What's hard about contact tracing is that it's hard to remember everyone you've come in contact with.If you're living a normal life, that might be a whole lot of people over 14 days, and many of those you might not know or know how to identify or contact again (grocery store clerk, person next to you in yoga class, etc.) But our phones can actually do a much better job of this - computing devices are great at remembering things. And the sensors on the phones like Bluetooth radios can be used to detect other mobile devices in close proximity.
Those sensors are normally locked down on phones to protect your privacy, but Google and Apple just announced that they'll be releasing APIs designed to enable this kind of tracing while protecting each individual's privacy.
The planned API basically has your phone generate - and periodically rotate - a unique identifier for you and your phone. Using your phone's Bluetooth radio, your phone will send out blasts throughout the day, broadcasting your identifier. Everyone else who has opted into this will have their phone listening for these broadcasts, so everyone in BLE range of you (about two rooms indoors or about 100 yards outside) will pick up your identifier and be able to record it.
When someone tests positive for COVID-19, they can report this and upload their identifier to a central database of positive cases. The infected person loses some privacy here but it's under their control and opt-in. Your phone can now periodically download the database of known infected people and can cross-check that with the list of identifiers that your phone has seen. If you've opted into one of these apps and have crossed paths with someone who later tests positive, your phone will let you know. This way, you can get tested or self-quarantine for a while or at least be extra careful.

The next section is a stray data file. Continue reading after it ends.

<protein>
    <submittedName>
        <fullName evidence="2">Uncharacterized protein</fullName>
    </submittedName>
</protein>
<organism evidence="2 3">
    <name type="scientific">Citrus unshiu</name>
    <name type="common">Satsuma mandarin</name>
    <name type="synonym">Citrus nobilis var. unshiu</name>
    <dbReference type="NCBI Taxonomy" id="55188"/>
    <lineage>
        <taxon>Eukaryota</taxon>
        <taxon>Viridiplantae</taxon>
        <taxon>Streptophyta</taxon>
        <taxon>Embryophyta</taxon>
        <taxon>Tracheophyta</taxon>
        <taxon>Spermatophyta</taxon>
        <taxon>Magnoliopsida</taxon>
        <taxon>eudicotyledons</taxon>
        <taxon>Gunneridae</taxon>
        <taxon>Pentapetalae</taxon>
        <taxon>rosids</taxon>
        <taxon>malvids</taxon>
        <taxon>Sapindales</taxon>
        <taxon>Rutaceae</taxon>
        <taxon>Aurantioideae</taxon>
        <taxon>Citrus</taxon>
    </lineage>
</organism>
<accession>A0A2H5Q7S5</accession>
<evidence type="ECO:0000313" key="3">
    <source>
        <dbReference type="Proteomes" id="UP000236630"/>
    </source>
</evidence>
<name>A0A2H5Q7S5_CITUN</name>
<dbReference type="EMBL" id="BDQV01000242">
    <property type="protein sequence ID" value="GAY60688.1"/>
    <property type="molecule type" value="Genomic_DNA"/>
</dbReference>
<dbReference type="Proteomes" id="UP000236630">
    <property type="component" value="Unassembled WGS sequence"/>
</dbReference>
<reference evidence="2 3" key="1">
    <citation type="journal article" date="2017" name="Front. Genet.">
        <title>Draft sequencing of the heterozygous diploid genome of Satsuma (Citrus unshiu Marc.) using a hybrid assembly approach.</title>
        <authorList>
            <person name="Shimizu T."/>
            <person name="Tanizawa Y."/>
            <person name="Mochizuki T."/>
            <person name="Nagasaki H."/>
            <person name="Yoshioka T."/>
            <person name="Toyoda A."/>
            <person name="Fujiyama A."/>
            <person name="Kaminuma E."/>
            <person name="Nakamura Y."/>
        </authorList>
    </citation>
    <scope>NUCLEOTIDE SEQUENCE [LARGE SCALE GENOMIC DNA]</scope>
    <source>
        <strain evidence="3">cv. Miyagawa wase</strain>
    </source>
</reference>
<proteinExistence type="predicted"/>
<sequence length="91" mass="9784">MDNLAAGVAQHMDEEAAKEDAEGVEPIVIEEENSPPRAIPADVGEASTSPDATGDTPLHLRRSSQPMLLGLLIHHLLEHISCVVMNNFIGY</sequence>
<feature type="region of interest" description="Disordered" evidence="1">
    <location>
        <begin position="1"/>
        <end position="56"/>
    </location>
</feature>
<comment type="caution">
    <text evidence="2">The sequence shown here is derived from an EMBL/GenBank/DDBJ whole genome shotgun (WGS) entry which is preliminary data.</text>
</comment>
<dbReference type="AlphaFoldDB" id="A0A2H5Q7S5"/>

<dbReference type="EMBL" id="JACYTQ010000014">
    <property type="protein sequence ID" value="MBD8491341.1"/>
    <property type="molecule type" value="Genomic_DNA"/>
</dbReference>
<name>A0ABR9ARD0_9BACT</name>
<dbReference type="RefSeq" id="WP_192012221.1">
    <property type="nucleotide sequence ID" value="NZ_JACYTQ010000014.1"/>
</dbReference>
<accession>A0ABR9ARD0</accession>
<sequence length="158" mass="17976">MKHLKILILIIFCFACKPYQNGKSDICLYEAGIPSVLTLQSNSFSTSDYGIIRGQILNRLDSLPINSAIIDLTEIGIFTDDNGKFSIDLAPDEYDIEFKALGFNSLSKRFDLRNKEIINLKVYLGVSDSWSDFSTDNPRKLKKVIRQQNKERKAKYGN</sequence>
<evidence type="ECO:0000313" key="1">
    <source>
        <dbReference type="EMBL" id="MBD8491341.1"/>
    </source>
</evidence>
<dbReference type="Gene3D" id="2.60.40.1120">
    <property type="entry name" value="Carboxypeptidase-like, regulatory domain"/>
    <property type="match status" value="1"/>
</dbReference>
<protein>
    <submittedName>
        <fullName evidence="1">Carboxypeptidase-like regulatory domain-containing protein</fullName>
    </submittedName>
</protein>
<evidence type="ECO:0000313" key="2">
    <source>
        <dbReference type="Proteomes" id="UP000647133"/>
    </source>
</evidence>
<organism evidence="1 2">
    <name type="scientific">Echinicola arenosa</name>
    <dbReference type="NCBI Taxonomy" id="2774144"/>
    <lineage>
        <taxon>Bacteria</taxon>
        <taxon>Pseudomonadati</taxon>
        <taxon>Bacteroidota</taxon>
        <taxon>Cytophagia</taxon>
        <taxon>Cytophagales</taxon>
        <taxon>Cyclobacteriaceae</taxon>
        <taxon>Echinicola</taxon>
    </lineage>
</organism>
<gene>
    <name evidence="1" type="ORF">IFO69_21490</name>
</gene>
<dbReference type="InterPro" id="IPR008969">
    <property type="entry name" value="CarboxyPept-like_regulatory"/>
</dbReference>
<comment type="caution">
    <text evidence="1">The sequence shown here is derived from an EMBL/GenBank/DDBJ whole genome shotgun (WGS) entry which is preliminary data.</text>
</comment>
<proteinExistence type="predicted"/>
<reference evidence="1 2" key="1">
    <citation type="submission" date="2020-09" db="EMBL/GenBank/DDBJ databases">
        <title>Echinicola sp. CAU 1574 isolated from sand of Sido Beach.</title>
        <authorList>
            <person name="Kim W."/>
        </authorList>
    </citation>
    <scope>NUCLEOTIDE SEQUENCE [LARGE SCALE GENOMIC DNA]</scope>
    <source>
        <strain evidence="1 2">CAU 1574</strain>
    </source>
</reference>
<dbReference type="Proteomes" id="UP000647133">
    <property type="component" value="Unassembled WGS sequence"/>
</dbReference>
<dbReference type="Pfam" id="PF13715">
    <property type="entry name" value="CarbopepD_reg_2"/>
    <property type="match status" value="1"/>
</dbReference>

Operating system level for APIs like these is the only realistic way that something like this could work. Under normal circumstances, apps are too sandboxed to be able to do this and the BLE stacks on iOS and Android are different enough that it would be a great challenge to get this to work effectively across platforms. It's also powerful that everyone building software around this will be using the same APIs so the apps will be able to interoperate. James and I actually worked on a project trying to do this a few years ago, and so I'm confident that it is both possible that the detection using BLE can work but also confident that apps won't be able to do it well without these APIs.
There are some real concerns about privacy, prank positives, DOS attacks on the system, and download sizes of COVID-19 positive identifier data, but I'm optimistic that those issues can be mitigated or solved. It seems like Google and Apple are only going to approve official government or public health organizations to use these APIs, and that should reduce the surface area for potential abuse.
Eventually, Google and Apple plan to bake in support for this into their operating systems that use these APIs, but until then, they'll be relying on developers to make the tracing apps that use these APIs.
We want Expo developers to be able to build these tracing apps and so we're planning to build support for them into Expo.
Any app using these APIs will need to get popular to be be effective, and we know that's hard but we hope that by enabling rapid development that works across iOS and Android, we give Expo developers the best shot at making this work.